for consultation they will do go, tad that la broad and
liberal enough. These gentlemen, who now desire to
vot? tor another candidate lu spue of these msiruc
tiona, when they accepted their positions bound litem
aelvea by them, and 1 truai th.s great Convention,
representing this noble party, will not go back upon
themselves, and sustain the decialon oi the Chair,
winch 1 have no doubt waa made very properly, and
wilh a great deal of ability and the best inteniion, but
from which 1 and the delegation which 1 represent
must respectfully dissent. (Cheers.)
Mr. Atkins, ol Kansas, Haul?Gentlemen of the Con
vention, the principle which is involved in this con
troversy is whether the sute of Pennsylvania shall
make rules and lawa tor this Convention, whether
this Convention la supreme and shall make
its own lawa. (Cries ol "Good! good!'") This Con
vention la a supreme body. No Mate, no caucua has I
a right to make its laws and bring them in here nid :
say that tbey should bind this convention. (Cheers.) !
We are aupreme. We are original. Wo stand here
representing the great republican party of these I'nlted
Slates, and neither Pennsylvania, nor New York, nor :
any Slate can cerne in here and bis>l us down with j
thoir caucus resolutions. (Cheers.) More tbau that,
as the speaker belore has said, the great principles of ;
the republican organization demand that each man i
shall have his vote hitnscl! and not bo bouud
up by some party or power that la behind
him. (Applause and cries ol "Goodl") We are |
Dot here to lie handled like mere machines. (Ureal
cheering.) We are not here to be drivou In the
traces. (Renewed ob< oring.) Talk about your diaci
pltne, 1 tell >ou that the people or this couuiry think
there is a little loo much discipline and a little too
much machinery in our country. (Applause.) The
Convention is supreme. It has ino right, aod it is its
bounden duly to let each delegate here represent the
sentiments ol his constituents and to vole as a man,
and not ss anybody shall dictate. (Choera.)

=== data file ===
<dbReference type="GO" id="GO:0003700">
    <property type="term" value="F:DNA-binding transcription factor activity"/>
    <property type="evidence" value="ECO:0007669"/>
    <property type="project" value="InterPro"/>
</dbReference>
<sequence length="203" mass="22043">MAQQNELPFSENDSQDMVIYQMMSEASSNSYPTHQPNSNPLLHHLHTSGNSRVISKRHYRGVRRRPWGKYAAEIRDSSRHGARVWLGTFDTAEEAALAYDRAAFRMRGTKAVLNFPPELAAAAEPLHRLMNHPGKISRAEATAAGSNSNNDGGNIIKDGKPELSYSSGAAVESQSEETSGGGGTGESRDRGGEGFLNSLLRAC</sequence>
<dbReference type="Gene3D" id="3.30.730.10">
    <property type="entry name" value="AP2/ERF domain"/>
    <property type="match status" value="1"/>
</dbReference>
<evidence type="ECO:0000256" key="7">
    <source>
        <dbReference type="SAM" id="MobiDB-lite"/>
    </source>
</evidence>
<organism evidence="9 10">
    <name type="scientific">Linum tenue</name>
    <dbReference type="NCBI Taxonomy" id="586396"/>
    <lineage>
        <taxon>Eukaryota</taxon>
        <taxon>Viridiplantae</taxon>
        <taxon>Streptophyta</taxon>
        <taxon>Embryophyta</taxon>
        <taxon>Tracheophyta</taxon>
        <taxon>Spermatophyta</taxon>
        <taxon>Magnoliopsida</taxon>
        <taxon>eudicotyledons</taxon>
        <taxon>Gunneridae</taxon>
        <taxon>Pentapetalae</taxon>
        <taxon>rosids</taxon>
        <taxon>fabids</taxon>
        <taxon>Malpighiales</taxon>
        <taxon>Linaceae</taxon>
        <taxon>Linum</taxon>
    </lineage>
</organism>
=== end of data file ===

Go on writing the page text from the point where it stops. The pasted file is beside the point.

Kuukkk HiU, of Maine?1 only propose, Mr. Presi
dent to give a bit of political history. In IStiH the ro
ptiblicau party assembled In Convi utiou in Chicago,
'i here ws.s unanimity ol seuiimcut upou the question
of the Presidency, General Cram was nominated by
every vole there, but thero was u division ii[ton the
que-lion of the Vice 1'residcncy, and then Petfhs\ lvaiua
presented one ot her gtltcd sons lor the sqpmd place
in the American Republic. Presented hlui under
iu<*lruclln.is ii om tho Stale to present him
and stand by him and vote lor bun.
1 was a delegate there mysell, helping to represent the
Mute ol Vlaitic. and the whole sceue presents itself
now before me, wnen Pennsylvania waa called and cast
her vole iiH a uuit lor her war Governor a delegate
In in Pittsburg arose in his seal aud with earnestiiess
and fervor upon his countenance and words ol mean
ing upon his tips obtecied, and assertod there the great
ptiDciple ol mo individual right to be represented in
that Convention. (Applause.) Mr. President, thai
appeal taken lo the Convention, raised then,
as now, Irom tho Kovstone Slate, was sustained
overwhelmingly, and llio clialrinan was directed to
ca.-l the vote of tho individual lor his choice. (Cheers)
Now, I regret, no man cai: more profoundly regret,
that these discussions have beeu brought in here.
They change the curteul ol the Convention uud en
danger its turning away, so mat our attention is called,
not i<> legitimate business, but to tho dissensions In
Individual State delegations. J promised, wheu 1 cauio
hero oil the piutlorni, Mr President, that I only
wished to givo this Convention a bit ot political his
tory. We can go back on It, if we choose, but it wo
do we do it by asserting that this Convention was uot
rilled by a majority ol its deli gates, but by the voles
of tlie States' controlled in caucuses In llie States.
Tne gicatest confusion prevailod, so that Mr. llale
stepped dowu from the platform and the hall re
souudeil with cheers aud crios ol "(juestiou !" "Ques
tion !" Amid tho oontu<iou somebody moved the pre
vious question and il was seconded.
The Chaiu?All in avor ot louviug tho main question
Will ulease say ''ay."
There was a loud alllrmstlve rosronse aud the motion
was. Harold to
The Cuaik?Tho question Is, Shall the decision of tho
Chair Maud as the judgment ot Hid hou.su. The de
cision wu8 that the tnur uoutlcmen lr..in l'ennsy .vauta
who arose auil claimed tho rljjht to cast thatr ballots